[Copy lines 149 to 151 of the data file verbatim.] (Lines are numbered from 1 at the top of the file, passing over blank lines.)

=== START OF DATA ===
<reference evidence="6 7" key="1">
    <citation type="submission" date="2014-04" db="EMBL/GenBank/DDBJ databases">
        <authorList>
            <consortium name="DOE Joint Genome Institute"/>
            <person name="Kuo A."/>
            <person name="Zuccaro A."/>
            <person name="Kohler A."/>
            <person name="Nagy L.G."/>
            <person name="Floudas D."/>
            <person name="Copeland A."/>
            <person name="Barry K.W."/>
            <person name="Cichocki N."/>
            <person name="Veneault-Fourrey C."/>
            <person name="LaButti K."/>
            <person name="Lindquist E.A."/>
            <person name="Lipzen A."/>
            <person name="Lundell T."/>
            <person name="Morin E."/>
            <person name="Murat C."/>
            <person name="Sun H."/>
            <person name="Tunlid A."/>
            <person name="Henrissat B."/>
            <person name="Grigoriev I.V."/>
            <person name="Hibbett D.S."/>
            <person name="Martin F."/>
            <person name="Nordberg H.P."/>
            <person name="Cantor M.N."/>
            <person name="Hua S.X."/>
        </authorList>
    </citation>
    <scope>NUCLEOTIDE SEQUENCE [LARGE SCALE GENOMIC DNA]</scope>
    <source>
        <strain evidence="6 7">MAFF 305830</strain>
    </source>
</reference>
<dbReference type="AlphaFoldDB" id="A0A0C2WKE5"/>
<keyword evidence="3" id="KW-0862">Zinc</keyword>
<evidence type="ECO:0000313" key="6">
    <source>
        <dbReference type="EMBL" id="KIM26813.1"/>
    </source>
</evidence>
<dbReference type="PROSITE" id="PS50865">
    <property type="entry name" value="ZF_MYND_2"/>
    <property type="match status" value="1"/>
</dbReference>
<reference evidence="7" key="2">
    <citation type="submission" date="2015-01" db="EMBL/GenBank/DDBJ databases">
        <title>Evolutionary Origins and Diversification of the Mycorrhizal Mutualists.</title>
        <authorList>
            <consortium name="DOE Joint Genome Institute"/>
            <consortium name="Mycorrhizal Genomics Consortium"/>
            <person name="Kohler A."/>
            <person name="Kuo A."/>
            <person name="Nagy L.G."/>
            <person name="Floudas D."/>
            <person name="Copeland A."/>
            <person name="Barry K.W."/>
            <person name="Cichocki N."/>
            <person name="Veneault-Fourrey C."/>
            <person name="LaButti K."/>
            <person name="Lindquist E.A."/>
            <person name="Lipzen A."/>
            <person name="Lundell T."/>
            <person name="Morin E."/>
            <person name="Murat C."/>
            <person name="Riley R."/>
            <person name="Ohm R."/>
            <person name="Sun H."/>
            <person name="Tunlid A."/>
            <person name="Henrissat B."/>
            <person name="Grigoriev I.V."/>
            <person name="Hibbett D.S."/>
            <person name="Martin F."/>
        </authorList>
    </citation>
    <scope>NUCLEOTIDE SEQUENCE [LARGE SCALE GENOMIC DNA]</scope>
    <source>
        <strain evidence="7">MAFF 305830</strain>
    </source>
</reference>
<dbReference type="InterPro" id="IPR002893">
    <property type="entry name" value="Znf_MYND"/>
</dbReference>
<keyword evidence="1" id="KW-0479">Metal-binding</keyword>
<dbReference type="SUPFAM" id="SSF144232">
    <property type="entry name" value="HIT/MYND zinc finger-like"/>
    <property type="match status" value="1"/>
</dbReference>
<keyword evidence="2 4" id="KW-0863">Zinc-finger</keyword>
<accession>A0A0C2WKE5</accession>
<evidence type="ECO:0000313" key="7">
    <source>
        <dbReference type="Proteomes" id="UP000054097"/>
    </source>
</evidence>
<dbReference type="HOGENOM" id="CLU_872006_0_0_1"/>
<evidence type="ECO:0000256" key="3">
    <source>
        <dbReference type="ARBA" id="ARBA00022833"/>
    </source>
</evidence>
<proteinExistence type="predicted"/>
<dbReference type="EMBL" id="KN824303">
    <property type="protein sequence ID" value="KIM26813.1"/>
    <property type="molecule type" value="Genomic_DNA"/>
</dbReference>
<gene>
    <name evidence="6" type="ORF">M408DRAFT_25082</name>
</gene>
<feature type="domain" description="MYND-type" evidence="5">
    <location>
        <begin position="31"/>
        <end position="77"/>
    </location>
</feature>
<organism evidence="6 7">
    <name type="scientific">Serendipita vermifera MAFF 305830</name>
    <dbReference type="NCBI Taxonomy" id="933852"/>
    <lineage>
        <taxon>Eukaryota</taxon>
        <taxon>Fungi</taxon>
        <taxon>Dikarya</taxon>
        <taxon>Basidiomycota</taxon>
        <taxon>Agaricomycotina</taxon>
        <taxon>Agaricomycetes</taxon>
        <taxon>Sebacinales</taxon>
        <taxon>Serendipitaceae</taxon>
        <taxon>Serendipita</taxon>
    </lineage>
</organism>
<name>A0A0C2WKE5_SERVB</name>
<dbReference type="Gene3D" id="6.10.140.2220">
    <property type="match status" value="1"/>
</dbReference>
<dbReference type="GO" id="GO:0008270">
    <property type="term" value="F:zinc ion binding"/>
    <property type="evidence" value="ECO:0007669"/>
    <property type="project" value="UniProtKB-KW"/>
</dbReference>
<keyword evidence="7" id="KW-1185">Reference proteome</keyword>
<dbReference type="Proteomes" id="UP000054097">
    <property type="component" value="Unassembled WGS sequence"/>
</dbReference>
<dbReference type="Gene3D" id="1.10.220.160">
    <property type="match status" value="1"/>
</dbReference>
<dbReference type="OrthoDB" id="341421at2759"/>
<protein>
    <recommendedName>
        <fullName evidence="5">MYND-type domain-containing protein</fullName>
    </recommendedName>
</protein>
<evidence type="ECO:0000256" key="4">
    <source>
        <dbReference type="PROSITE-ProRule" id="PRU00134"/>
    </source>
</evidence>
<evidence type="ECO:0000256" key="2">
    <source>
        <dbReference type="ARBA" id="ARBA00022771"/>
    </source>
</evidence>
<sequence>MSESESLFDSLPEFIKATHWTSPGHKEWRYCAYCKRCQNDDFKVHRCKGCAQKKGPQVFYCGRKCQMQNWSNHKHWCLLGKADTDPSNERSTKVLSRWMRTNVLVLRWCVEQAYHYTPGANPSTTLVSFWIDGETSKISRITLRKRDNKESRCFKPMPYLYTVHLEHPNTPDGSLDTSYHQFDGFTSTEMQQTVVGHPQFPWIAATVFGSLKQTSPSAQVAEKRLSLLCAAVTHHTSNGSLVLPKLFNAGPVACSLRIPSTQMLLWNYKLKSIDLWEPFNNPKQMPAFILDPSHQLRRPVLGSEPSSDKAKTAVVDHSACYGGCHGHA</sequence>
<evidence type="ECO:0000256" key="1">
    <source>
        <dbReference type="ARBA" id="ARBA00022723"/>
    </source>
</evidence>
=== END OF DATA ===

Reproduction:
<protein>
    <recommendedName>
        <fullName evidence="5">MYND-type domain-containing protein</fullName>